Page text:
Facing daunting, long-term challenges to its financial health, Connecticut needs to take some bold actions to cure its fiscal ills and promote a stronger economy. Several experts rallied around this tenet in a panel discussion during The Connecticut Economy Conference in Rocky Hill this week.
Fergus Cullen, executive director of the Yankee Institute for Public Policy, proposed ways that policymakers can create growth in our state and stop the drain of “economic and social capital” that occurs when people migrate to other states. (The Yankee Institute is a New England think tank that advances free-market, private-sector solutions to public policy concerns.)
“Policymakers can’t affect all of the factors that cause people to leave this state,” Cullen acknowledged, but one of the most important actions they can take is to “reduce state spending” and ease the tax burden.
“The top 6% of taxpayers in Connecticut pay more in taxes than the bottom 94% combined,” he said. The state is dependent “on a very thin slice of taxpayers… geographically highly concentrated [in Fairfield County].
Look at New Jersey and California. That’s the future of Connecticut if we don’t make structural changes to government spending.”
Cullen believes the business community needs to demand “aggressive solutions” to [reducing the state’s] unfunded obligations.”
Jim Torgerson, president and CEO of UIL Holdings Corp., said that substantial savings in taxpayers’ dollars could be realized through an overhaul of Connecticut’s prison and long-term health care systems.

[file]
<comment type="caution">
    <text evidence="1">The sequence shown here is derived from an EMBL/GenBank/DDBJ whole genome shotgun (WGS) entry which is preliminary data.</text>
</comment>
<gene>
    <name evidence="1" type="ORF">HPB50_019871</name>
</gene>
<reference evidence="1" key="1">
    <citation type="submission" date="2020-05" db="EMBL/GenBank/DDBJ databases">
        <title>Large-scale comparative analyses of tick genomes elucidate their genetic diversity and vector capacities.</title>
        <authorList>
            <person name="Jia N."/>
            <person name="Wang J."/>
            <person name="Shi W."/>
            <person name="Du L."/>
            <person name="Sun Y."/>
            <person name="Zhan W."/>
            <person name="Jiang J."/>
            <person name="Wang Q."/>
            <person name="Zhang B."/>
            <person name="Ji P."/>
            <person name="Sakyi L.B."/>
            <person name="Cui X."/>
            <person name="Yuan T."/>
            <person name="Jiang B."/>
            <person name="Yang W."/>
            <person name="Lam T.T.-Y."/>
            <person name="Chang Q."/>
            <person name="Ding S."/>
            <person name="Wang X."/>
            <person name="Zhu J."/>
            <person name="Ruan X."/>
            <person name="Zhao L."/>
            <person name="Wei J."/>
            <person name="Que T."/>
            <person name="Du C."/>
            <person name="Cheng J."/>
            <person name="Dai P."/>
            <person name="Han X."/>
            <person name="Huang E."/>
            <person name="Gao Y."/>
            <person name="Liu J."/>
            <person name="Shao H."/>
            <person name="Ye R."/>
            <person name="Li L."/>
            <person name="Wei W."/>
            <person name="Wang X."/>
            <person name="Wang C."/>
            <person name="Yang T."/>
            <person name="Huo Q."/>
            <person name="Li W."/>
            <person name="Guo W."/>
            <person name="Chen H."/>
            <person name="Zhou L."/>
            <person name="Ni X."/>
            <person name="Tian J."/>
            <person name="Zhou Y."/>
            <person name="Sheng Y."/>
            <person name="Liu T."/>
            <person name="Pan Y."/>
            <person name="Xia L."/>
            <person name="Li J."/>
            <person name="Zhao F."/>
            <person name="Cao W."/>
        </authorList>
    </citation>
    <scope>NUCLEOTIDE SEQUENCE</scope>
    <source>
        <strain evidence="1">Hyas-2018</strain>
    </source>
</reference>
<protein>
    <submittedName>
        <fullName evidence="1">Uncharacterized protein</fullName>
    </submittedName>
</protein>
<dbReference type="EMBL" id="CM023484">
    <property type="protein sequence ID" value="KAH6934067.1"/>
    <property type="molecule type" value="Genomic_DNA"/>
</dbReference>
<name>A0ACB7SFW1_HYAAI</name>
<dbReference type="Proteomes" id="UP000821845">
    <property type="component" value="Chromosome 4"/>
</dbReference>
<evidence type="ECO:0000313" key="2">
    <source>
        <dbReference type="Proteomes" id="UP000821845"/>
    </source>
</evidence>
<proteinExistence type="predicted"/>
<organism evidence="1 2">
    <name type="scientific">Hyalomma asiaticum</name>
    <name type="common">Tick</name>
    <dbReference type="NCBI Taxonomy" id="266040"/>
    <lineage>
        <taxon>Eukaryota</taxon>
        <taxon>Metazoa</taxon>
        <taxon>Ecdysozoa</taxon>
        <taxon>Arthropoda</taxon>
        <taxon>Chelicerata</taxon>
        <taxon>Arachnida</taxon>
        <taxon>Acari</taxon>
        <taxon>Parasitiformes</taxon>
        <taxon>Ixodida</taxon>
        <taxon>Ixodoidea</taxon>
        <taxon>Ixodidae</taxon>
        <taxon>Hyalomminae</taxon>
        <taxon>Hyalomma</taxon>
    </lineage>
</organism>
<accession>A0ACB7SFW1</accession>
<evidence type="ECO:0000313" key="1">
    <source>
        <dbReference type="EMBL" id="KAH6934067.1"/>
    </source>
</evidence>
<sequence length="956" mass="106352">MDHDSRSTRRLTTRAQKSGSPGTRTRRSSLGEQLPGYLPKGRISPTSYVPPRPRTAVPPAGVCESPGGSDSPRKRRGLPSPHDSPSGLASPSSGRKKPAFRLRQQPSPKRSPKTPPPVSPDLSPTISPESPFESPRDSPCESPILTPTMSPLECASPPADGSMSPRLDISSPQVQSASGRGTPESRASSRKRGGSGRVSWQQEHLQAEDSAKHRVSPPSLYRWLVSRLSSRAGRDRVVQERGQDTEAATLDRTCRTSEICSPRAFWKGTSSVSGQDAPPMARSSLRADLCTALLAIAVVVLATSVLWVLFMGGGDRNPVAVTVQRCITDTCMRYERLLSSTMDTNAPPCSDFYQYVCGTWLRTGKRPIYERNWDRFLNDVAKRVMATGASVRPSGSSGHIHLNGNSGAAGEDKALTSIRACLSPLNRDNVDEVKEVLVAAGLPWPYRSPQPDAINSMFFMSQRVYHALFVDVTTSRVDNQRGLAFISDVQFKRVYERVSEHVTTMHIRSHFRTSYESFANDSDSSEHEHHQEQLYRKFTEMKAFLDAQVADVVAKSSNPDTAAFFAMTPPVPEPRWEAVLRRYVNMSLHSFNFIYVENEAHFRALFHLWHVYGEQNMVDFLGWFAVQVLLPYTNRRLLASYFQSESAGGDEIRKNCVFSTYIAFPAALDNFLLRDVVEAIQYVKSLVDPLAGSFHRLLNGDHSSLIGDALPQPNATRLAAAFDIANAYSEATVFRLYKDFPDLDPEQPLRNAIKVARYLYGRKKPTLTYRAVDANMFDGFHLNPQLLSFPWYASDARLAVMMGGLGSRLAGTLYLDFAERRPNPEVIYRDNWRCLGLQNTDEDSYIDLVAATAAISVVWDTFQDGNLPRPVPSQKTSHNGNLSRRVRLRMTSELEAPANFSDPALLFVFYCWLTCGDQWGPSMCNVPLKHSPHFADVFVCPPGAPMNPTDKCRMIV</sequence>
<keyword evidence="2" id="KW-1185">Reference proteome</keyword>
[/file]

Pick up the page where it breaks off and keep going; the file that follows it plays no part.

Torgerson is chairman of the steering committee of the Connecticut Regional Institute for the 21st Century, which tracks the state’s fiscal and economic situation, reviews areas of state spending, and evaluates alternative approaches, including program delivery by nonprofits.
Since 1990, he said, expenditures for Connecticut’s Department of Corrections have gone up 280%. Finding ways to “deliver services more effectively and more cost-effectively,” he said, will be key issues for Connecticut’s new governor, along with greater government accountability, regionalization of services, and better ways of tracking data on state spending and outcomes.
Brian Renstrom, a partner with BlumShapiro, Connecticut’s largest regional accounting firm, said that his firm and the Connecticut Regional Institute for the 21st Century “did a deep dive into two areas, the justice system and long-term care,” to see exactly how state spending could be reduced in these major areas of the budget.
“Medicaid is the primary payer in [the long-term care] system, accounting for 13% of our total state budget,” he said, adding that institutional (nursing home) care accounts for 65% of the Medicaid budget.
According to the Institute’s reports, a large number of Connecticut residents could benefit from affordable community-based services that allow for care at home versus in a nursing home, but the process of obtaining a waiver for such services is complex and prohibitive.
“Our state ranks 34th in the nation in its ratio of long-term care versus community-based care,” said Renstrom. “Connecticut needs to rethink its strategy regarding long-term care to achieve the 75-25 split that is our goal.”
That shift, he said, would bring $900 million in year-over-year savings, while the status quo (having nursing homes as the first and last care provider) could come at the staggering cost of $3.5 billion a year as Connecticut’s population ages.
Another cost burden that the Institute says could be substantially reduced without sacrificing public health or safety is the level of spending on the Department of Corrections and the judicial system in charge of probation. Spending totaled $700 million last year, according to Renstrom, 58% of which he said was wages.
The Institute will publish a series of high-level recommendations that include better measurement and modern, consistent information tracking around the correctional system. The recommendations will be available in the next two weeks at ctregionalinstitute.org.
The conference was presented by CBIA, the Hartford Area Business Economists, and the Barney School of Business at the University of Hartford. --Lesia Winiarskyj
Lesia Winiarskyj is an editor/writer with CBIA. She may be reached at firstname.lastname@example.org.